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Alireza Borhani disputerer for ph.d-graden tirsdag 25. november med avhandlingen “Modelling and Analysis of Non-stationary Mobile Fading Channels Using Brownian Random Trajectory Models”.
Artikkelen er mer enn ett år gammel, og kan inneholde utdatert informasjon.
Alireza Borhani har fulgt doktorgradsprogrammet ved Fakultet for teknologi og realfag med spesialisering i IKT, der han har arbeidet i «Mobile Communications Group», ledet av professor Matthias Pätzold.
The demanding mobility features of communication technologies call for the need to advance channel models (among other needs), in which non-stationary aspects of the channel are carefully taken into consideration. Owing to the mathematical complexity imposed by mobility features of the mobile station (MS), the number of non-stationary channel models proposed in the literature is very limited. The absence of a robust trajectory model for capturing the mobility features of the MS also adds to the depth of this gap. Not only statistically non-stationary channels, but also physically non-stationary channels, such as vehicle-to-vehicle channels in the presence of moving scatterers, have been rarely investigated.
In this dissertation, we employ the geometry-based stochastic approach for the development of three types of channel models, namely stationary, physically nonstationary, and statistically non-stationary channel models.
Under the assumptions that the scatterers are fixed and the observation time is short enough, we develop the stationary channel models. We show that the proposed channel models are highly flexible and outperform several other geometric models in the sense of matching empirical data.
Under the assumption that the scatterers are in motion and the observation time is again short enough, we develop a physically non-stationary channel model. In this connection, we model vehicle-to-vehicle (V2V) channels in the presence of moving scatterers. Proper distributions for explaining the speed of relatively fast and relatively slow moving scatterers are provided.
It is shown that relatively fast moving scatterers have a major impact on both V2V and fixed-to-fixed (F2F) communication links. However, relatively slow moving scatterers can be neglected in V2V channels, but not in F2F channels.
Under the assumption that the scatterers are fixed and the observation time is not necessarily short anymore, we develop the statistically non-stationary channel models. To this aim, we first introduce a new approach for generating fully spatial random trajectories, which are supposed to capture the mobility features of the MS. By means of this approach, we develop a highly flexible trajectory model based on the primitives of Brownian fields (BFs). We show that the flexibility of the proposed trajectory is threefold: 1) its numerous configurations; 2) its smoothness control mechanism; and 3) its adaptivity to different speed scenarios. We then introduce a new approach to develop stochastic non-stationary channel models, the randomness of which originates from a random trajectory of the MS, rather than from the scattering area. Based on the new approach, we develop and analyze a non-stationary channel model using the aforementioned Brownian random trajectory model.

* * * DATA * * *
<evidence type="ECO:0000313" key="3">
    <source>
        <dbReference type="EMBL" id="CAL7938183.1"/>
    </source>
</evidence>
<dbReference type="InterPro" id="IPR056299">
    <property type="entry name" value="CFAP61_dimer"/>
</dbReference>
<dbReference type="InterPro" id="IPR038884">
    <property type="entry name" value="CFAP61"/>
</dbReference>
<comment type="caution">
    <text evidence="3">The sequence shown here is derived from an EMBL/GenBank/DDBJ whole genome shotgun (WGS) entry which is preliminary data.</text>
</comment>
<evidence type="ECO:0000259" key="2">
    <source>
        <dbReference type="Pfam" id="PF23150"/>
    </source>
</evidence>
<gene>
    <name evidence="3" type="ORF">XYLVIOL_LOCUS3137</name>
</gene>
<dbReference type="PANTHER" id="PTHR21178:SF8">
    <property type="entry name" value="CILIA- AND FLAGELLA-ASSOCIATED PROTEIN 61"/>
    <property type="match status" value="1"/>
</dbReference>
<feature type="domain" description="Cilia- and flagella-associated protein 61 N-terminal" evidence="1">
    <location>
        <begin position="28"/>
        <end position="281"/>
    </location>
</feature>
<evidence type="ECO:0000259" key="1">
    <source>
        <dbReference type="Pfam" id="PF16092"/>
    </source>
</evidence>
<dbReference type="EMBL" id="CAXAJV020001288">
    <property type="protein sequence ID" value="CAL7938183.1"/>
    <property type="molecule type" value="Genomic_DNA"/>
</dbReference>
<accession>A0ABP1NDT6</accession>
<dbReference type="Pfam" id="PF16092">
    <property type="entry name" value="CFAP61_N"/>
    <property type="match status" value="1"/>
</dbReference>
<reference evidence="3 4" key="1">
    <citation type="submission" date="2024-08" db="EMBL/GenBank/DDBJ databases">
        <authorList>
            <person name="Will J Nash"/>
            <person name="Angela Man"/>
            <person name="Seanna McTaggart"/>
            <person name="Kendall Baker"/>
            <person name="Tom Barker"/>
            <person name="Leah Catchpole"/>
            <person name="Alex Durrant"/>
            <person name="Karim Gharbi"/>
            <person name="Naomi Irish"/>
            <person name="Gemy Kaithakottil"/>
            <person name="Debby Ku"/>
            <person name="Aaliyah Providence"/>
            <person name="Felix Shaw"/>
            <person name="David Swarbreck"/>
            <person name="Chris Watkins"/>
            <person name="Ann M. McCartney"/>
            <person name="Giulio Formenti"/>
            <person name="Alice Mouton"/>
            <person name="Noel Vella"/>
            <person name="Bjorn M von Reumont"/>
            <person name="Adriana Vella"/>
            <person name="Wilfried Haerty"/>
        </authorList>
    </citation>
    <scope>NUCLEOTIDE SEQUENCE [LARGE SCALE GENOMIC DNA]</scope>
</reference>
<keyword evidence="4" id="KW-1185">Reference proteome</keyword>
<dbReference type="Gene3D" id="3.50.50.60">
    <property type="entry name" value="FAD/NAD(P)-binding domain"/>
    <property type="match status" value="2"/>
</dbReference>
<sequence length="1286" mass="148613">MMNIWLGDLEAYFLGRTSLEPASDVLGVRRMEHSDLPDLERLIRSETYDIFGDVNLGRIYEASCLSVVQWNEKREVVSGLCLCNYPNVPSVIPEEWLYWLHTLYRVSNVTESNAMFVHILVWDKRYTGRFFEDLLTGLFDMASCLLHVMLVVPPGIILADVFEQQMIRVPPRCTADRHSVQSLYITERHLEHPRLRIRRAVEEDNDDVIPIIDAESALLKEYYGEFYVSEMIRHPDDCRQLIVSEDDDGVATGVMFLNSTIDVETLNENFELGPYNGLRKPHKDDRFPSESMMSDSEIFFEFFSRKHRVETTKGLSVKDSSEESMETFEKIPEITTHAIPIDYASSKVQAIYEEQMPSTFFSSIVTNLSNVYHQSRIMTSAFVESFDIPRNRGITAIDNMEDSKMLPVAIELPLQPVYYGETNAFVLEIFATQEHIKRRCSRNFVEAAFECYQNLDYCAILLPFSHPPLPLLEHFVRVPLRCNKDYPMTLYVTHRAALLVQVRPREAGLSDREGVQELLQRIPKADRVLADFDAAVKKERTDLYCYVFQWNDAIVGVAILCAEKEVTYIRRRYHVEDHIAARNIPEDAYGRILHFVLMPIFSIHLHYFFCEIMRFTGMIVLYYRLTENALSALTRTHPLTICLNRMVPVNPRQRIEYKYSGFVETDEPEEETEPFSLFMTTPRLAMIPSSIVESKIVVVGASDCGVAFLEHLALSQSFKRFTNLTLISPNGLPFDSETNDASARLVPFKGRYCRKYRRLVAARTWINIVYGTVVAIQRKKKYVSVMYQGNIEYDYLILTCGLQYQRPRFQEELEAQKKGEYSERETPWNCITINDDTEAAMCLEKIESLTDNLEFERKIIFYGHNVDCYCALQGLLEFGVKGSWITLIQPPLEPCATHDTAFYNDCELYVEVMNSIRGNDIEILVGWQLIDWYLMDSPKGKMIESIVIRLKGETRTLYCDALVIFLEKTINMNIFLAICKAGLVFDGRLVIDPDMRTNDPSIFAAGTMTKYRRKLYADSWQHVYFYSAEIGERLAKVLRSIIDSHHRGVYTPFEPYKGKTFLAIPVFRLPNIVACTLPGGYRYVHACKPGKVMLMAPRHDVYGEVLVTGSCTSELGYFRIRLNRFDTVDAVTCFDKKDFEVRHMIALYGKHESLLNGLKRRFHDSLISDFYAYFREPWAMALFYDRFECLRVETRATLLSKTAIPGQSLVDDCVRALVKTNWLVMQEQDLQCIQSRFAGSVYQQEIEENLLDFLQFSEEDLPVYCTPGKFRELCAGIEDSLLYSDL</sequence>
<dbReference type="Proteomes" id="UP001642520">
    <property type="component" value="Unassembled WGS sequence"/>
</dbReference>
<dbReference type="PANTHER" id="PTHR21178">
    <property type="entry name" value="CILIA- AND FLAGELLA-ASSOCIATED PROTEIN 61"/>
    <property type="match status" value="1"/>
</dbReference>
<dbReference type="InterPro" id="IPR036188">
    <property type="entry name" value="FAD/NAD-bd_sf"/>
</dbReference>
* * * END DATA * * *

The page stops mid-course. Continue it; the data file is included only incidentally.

We show that the channel models developed by this approach are very robust with respect to the number of scatterers, such that highly reported statistical properties can be obtained even if the propagation area is sparsely seeded with scatterers. We also show that the proposed non-stationary channel model superimposes large-scale fading and small-scale fading. Moreover, we show that the proposed model captures the path loss effect.
More traditionally, we develop and analyze two non-stationary channel models, the randomness of which originates from the position of scatterers, but not from the trajectory of the MS. Nevertheless, the travelling path of the MS is still determined by a sample function of a Brownian random trajectory. It is shown that the proposed channel models result in a twisted version of the Jakes power spectral density (PSD) that varies in time. Accordingly, it is demonstrated that non-stationarity in time is not in line with the common isotropic propagation assumption on the channel.
Kandidaten: Alireza Borhani received the B.E. degree in biomedical engineering from Azad University of Tehran, Iran, in 2007 and the M.E. degree in communication engineering from Shahed University, Tehran, Iran. Since 2011, he worked toward the Ph.D. degree at the Department of Information and Communication Technology, University of Agder (UiA), Campus Grimstad.. He is currently working as an associate researcher at the UiA.
Prøveforelesning og disputas finner sted i Auditorium C2-040, Campus Grimstad
Instituttleder Andreas Prinz leder disputasen
Tid for prøveforelesning: Tirsdag 25. november 2014 kl 10:00
Oppgitt emne for prøveforelesning: “Advanced automotive radars for accurate monitoring of car environments towards increased road traffic and improved driving safety”.
Tid for disputas: Tirsdag25. november 2014 kl 12:00
Tittel på avhandling: “Modelling and Analysis of Non-stationary Mobile Fading Channels Using Brownian Random Trajectory Models”
Søk etter avhandlingen i AURA - Agder University Research Archive, som er et digitalt arkiv for vitenskapelige artikler, avhandlinger og masteroppgaver fra ansatte og studenter ved Universitetet i Agder. AURA blir jevnlig oppdatert.
Førsteopponent: Professor Alain Sibille, Telecom ParisTech
Bedømmelseskomitéen er ledet av førsteamanuensis Geir Køien, UiA